Canadian soccer gives Costa Rica reason to fear

SAN JOSE, COSTA RICA — In preparation for what will be the most important game of most of his players’ lives to date, a game that could secure Canada a World Cup berth for the first time in more than 36 years, coach John Herdman took his team on a trip down memory lane this week.

Herdman played two minutes of video from a team camp in Murcia, Spain in March 2018. He was his first camp as head coach, after taking over from the fired Octavio Zambrano two months earlier. Herdman would later describe that squad, then ranked 94th in the world by FIFA, soccer’s governing body, as a dysfunctional team split into cliques. There were two fights in camp.

It was also in Spain, though, that the team pledged to qualify for the next World Cup, in Qatar in 2022. The squad believed it would be the last Canadian group to “earn the right” to play at a World Cup, as the competition will expand from 32 to 48 teams after Qatar. Canada wanted to get back into the World Cup mix in this last iteration of the current, more exclusive, format.

A commitment to the goal was made then and there. A reminder of it this week was exactly the motivation Herdman thought the team needed to go out and achieve it.

“We brought them right back to that moment,” Herdman said of showing the video in Miami, where the team trained before flying to Costa Rica on Wednesday afternoon, ahead of Thursday night’s match.

Little more than four years later, the Canadians lead the final round of World Cup qualification standings in the CONCACAF region. Of the eight teams battling for three guaranteed World Cup berths out of North and Central America and the Caribbean, Canada is the only team still unbeaten through 11 of 14 matches. Herdman’s team has scored the most goals, and conceded the fewest. The squad has not only convinced its fans and opponents alike that it is ready for World Cup competition, it has convinced many on the global soccer scene that it has taken over from the United States and Mexico as the best team in the region.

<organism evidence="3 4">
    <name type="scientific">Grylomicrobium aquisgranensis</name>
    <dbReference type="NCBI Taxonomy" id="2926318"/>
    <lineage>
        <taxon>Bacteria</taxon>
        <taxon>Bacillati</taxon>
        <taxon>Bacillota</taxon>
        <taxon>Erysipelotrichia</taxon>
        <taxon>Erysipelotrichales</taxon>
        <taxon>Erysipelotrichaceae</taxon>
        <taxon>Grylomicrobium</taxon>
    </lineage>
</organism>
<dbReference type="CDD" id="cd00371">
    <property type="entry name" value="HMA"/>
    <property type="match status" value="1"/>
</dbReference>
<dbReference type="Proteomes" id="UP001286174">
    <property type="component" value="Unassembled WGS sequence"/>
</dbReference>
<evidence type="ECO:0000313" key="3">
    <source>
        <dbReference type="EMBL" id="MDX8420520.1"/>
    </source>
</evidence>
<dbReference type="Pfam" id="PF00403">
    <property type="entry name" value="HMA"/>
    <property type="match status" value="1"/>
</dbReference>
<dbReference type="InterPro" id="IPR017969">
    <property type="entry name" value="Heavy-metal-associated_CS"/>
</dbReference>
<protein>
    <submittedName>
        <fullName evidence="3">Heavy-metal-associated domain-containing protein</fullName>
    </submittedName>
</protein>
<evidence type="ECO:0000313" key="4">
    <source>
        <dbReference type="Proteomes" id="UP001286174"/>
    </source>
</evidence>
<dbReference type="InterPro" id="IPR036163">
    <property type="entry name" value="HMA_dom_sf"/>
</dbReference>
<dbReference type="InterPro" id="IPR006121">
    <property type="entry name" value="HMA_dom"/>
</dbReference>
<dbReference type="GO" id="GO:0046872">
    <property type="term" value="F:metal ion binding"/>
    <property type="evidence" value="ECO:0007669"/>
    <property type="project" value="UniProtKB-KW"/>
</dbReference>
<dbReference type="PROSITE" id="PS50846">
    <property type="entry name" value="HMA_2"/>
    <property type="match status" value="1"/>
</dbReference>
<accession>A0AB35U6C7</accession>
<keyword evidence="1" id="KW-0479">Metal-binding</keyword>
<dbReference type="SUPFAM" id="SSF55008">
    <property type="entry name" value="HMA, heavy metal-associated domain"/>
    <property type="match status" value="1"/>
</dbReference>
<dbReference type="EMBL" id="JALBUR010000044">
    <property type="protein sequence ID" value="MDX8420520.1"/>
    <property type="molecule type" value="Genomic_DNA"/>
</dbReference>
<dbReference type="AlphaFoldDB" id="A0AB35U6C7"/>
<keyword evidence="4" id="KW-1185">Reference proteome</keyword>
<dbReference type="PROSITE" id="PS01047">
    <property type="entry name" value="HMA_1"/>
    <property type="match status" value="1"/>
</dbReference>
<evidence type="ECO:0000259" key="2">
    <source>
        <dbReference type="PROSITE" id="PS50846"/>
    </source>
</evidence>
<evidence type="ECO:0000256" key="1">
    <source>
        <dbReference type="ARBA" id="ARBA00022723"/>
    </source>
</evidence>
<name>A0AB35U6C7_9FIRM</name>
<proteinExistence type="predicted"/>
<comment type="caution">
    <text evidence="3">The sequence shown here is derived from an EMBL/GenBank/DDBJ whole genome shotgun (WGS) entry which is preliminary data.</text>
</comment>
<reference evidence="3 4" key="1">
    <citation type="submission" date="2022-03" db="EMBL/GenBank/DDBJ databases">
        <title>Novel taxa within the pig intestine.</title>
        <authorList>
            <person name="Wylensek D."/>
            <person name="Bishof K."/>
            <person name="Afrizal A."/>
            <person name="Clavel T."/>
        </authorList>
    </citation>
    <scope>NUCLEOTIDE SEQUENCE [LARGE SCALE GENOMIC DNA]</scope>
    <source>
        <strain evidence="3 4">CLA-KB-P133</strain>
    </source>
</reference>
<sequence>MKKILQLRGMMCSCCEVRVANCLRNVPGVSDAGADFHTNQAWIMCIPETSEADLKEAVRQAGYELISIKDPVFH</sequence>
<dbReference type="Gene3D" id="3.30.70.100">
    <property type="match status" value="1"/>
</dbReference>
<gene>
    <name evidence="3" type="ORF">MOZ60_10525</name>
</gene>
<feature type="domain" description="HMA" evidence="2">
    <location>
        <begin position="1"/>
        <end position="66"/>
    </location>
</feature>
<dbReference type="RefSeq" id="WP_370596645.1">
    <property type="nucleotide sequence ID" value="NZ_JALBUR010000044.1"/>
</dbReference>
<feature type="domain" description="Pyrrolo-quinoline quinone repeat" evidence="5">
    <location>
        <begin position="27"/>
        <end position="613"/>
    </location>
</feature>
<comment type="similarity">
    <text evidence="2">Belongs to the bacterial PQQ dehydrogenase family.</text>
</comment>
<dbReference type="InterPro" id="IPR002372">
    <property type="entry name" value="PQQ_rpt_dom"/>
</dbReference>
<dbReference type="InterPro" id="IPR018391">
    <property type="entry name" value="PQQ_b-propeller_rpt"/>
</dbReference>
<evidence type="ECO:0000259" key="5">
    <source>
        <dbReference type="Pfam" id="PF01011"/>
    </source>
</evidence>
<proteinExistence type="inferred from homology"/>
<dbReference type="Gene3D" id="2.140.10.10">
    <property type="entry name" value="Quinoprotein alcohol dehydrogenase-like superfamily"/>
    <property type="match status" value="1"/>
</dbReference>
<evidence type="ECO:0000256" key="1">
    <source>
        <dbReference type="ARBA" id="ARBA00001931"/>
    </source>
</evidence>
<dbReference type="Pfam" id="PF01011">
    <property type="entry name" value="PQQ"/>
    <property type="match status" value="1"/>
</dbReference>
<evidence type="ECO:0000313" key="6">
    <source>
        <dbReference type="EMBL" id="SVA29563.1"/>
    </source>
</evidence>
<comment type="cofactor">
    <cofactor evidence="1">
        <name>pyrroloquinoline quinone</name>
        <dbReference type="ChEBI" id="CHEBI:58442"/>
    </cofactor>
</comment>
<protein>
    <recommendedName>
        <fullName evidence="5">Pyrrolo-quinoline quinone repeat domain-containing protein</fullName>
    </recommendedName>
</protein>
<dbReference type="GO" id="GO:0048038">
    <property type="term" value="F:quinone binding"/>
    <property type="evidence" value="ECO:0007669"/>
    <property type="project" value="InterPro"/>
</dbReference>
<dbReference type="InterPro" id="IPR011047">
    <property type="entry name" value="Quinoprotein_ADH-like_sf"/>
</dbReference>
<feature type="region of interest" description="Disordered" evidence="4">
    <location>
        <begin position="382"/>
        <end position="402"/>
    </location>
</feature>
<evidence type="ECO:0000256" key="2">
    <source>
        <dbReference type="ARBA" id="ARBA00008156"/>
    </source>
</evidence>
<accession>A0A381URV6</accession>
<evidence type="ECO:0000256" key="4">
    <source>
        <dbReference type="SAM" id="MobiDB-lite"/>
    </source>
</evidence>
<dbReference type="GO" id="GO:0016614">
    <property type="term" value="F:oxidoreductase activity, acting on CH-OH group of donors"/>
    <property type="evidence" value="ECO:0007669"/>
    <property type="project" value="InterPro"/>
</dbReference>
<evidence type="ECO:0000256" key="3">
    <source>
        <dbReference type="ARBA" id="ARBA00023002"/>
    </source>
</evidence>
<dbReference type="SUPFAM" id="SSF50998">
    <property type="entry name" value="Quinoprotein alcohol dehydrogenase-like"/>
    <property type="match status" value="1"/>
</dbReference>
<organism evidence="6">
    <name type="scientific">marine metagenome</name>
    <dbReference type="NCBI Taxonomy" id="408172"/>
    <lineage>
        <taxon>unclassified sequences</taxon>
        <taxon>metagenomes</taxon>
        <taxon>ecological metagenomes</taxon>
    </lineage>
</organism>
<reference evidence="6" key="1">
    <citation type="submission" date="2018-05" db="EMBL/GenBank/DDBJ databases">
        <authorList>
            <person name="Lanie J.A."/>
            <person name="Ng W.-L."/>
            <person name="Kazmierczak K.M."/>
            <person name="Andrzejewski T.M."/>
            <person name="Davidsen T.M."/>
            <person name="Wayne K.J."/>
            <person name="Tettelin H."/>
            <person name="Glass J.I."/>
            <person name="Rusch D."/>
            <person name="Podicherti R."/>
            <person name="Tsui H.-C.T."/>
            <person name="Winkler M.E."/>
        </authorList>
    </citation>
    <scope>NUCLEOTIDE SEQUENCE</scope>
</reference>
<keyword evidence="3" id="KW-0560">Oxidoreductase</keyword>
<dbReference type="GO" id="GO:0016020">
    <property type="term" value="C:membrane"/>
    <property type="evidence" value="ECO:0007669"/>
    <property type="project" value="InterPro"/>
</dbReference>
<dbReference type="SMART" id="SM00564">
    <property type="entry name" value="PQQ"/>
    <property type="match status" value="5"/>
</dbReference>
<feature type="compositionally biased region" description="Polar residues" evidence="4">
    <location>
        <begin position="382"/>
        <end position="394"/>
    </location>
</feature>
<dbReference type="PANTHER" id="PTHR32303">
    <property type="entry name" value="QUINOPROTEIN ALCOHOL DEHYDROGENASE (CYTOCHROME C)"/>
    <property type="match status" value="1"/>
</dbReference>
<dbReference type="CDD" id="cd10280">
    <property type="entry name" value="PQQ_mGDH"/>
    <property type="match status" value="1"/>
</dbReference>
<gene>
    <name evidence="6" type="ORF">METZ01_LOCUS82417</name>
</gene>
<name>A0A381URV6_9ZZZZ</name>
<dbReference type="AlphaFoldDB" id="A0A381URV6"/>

Canada, which has jumped 40 spots in FIFA rankings since previous rounds of World Cup qualification began on March 25 of last year, is now one of the biggest stories in international soccer and has the chance on Thursday to solidify itself as the biggest Canadian sports story going by beating Costa Rica. Win and the team is World Cup qualified. A tie could work in Canada’s favour, if Panama loses or ties to Honduras at home or the US loses to Mexico away. Even with a loss, there’s an outside opportunity the Canadians could clinch on Thursday, if Panama loses to Honduras at home and the United States loses to Mexico away.

The Costa Ricans, sitting fifth with hope of World Cup qualification still alive, won’t go quietly. Thursday’s game will mark the first time the National Stadium of Costa Rica in downtown San Jose will be at full capacity, with about 34,000 fans, for a soccer game since before the outset of the COVID-19 pandemic in early 2020. Los Ticos, who have reached the World Cup five times since 1990, have won their last four qualifying matches, conceding just one goal. They have lost just one game at home in this final round of qualification. The country shut down its domestic league for the last three weeks so the national team could focus on its final three qualifiers. The Costa Rican Football Federation is pushing an “Until the last minute” campaign in support of the team’s ongoing fight, and it has caught on throughout the city of San Jose. National team jerseys are everywhere here, on sale and on fans’ backs.

For all the fighting spirit, though, Costa Rica knows it’s in tough against Canada. Coach Luis Fernando Suarez and forward Joel Campbell spoke respectfully of the Canadians in their pre-match press conference on Wednesday. For the first time in decades, Costa Rica has reason to fear Canada.

Canadian midfielder Mark-Anthony Kaye said this week that if any of the Canadian players who were at that first camp of the current World Cup cycle in Spain in 2018 professed to know then that the team was about to begin on a meteoric rise, it’s probably a lie. It took time to implement ideas, culture and tactics.

“(From) that beginning to now, we’ve definitely all bought in and it’s paid off,” Kaye said.

So much so that Canada is on the brink of the biggest night in its soccer history, with its destiny in its own hands.

“They’re in the front row seat, their hands are on the steering wheel,” Herdman said. “They can do this.”

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